Canadians are quite divided when it comes to their beliefs on what happens when individuals die. Two in ten (21%) believe that you 'go to either heaven or hell' (unchanged from 2003), while 7% 'believe in heaven, but not hell' (down 1 point). Two in ten (20%) 'believe in an afterlife but not specifically in a heaven or hell' (down 6 points), while 15% think we simply cease to exist when we die (up 4 points).

Seven percent (7%) of Canadians believe we are 'ultimately reincarnated' (unchanged), while three in ten (28%) don't know what happens when we die (up 3 points).

Canada and Religion…

Six in ten (58%) Canadians 'Agree' (21% strongly/36% somewhat) that 'Canada is essentially a Christian nation', while four in ten (38%) 'Disagree' (16% strongly/22% somewhat). Of note is that nearly one half (48%) of non-believers consider this to be true, while six in ten (61%) believers agreed with this premise.

Even if a majority thinks Canada is essentially Christian, eight in ten (80%) 'agree' (45% strongly/35% somewhat' that 'we give those who believe in religions other than a form of Christianity a proper amount of tolerance to practice their faith, with believers (81%) and non-believers (81%) being equally as likely to think so.

But when examining the degree to which other religions give a proper amount of tolerance to Christians in Canada, the nation is split. Likely brought on by debates of Christmas and Holiday Trees or other such quarrels, four in ten (41%) 'agree' (14% strongly/27% somewhat) that 'those who believe in religions other than a form of Christianity do not give a proper amount of tolerance to Canadians who practice the Christian faith, with believers (46%) being more likely than non-believers (30%) to 'agree'. Nearly one half (49%) (20% strongly/29% somewhat) 'disagrees' that this is the case.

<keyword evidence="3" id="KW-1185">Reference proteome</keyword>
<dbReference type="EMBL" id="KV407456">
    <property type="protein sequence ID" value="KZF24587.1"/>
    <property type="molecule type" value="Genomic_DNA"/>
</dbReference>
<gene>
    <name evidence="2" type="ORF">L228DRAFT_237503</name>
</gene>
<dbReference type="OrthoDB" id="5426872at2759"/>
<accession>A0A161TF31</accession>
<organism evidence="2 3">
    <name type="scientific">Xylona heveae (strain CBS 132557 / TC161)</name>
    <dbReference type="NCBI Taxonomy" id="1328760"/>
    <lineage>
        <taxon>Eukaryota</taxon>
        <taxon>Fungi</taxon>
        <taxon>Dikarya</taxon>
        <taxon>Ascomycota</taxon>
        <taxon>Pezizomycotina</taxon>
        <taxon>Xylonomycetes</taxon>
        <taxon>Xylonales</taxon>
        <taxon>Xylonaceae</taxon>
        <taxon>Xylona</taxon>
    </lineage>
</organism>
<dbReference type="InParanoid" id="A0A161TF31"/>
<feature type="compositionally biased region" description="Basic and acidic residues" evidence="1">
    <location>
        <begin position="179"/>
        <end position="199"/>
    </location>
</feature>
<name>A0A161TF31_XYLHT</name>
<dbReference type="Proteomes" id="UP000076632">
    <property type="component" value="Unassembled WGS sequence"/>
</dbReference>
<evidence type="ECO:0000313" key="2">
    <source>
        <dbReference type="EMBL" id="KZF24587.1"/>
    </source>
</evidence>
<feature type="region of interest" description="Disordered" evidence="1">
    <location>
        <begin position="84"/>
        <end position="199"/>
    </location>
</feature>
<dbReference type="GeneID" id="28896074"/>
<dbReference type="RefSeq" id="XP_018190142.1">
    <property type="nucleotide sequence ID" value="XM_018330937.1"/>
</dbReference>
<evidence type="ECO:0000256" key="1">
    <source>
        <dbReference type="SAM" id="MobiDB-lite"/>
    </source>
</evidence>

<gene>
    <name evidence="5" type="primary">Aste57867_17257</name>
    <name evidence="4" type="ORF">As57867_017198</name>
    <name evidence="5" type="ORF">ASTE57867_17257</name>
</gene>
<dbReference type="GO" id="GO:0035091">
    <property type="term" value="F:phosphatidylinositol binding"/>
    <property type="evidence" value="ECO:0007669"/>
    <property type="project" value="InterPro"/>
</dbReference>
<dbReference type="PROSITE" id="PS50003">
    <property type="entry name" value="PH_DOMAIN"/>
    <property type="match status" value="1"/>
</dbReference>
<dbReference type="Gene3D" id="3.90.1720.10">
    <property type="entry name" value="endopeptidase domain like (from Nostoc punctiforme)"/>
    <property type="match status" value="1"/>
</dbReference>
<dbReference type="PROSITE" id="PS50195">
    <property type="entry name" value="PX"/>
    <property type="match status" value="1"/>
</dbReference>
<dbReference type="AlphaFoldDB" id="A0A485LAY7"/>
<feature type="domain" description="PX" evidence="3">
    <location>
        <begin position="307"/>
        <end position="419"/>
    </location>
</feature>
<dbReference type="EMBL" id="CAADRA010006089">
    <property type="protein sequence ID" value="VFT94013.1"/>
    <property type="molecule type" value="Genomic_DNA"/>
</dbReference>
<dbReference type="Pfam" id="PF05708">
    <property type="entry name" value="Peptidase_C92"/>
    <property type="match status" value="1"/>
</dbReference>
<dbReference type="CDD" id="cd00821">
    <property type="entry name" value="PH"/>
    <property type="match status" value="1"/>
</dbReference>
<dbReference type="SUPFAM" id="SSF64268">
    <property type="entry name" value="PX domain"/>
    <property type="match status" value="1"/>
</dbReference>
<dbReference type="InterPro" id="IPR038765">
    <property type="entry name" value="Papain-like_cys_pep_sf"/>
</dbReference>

These are the findings of an Ipsos Reid poll conducted March 31 to April 2, 2009 for Canwest News Service and Global Television. For the survey, a representative randomly selected sample of 1,000 adult Canadians was interviewed by telephone. With a sample of this size, the results are considered accurate to within ± 3.1 percentage points, 19 times out of 20, of what they would have been had the entire adult population of Canada been polled. The margin of error will be larger within regions and for other sub-groupings of the survey population. These data were weighted to ensure that the sample's regional and age/sex composition reflects that of the actual Canadian population according to Census data.

For more information on this news release, please contact:

John Wright
Senior Vice President
Ipsos Reid
Public Affairs
(416) 324-2002
john.wright@ipsos-reid.com

About Ipsos Reid
Ipsos Reid is Canada's market intelligence leader, the country's leading provider of public opinion research, and research partner for loyalty and forecasting and modelling insights. With operations in eight cities, Ipsos Reid employs more than 600 research professionals and support staff in Canada. The company has the biggest network of telephone call centres in the country, as well as the largest pre-recruited household and online panels. Ipsos Reid's marketing research and public affairs practices offer the premier suite of research vehicles in Canada, all of which provide clients with actionable and relevant information. Staffed with seasoned research consultants with extensive industry-specific backgrounds, Ipsos Reid offers syndicated information or custom solutions across key sectors of the Canadian economy, including consumer packaged goods, financial services, automotive, retail, and technology & telecommunications. Ipsos Reid is an Ipsos company, a leading global survey-based market research group.

To learn more, please visit www.ipsos.ca.

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IN: EDUCATION, POLITICS, RELIGION

Contact Information

  • John Wright, Senior Vice President, Ipsos Reid Public Affairs
    Primary Phone: 416-324-2002
    E-mail: john.wright@ipsos.com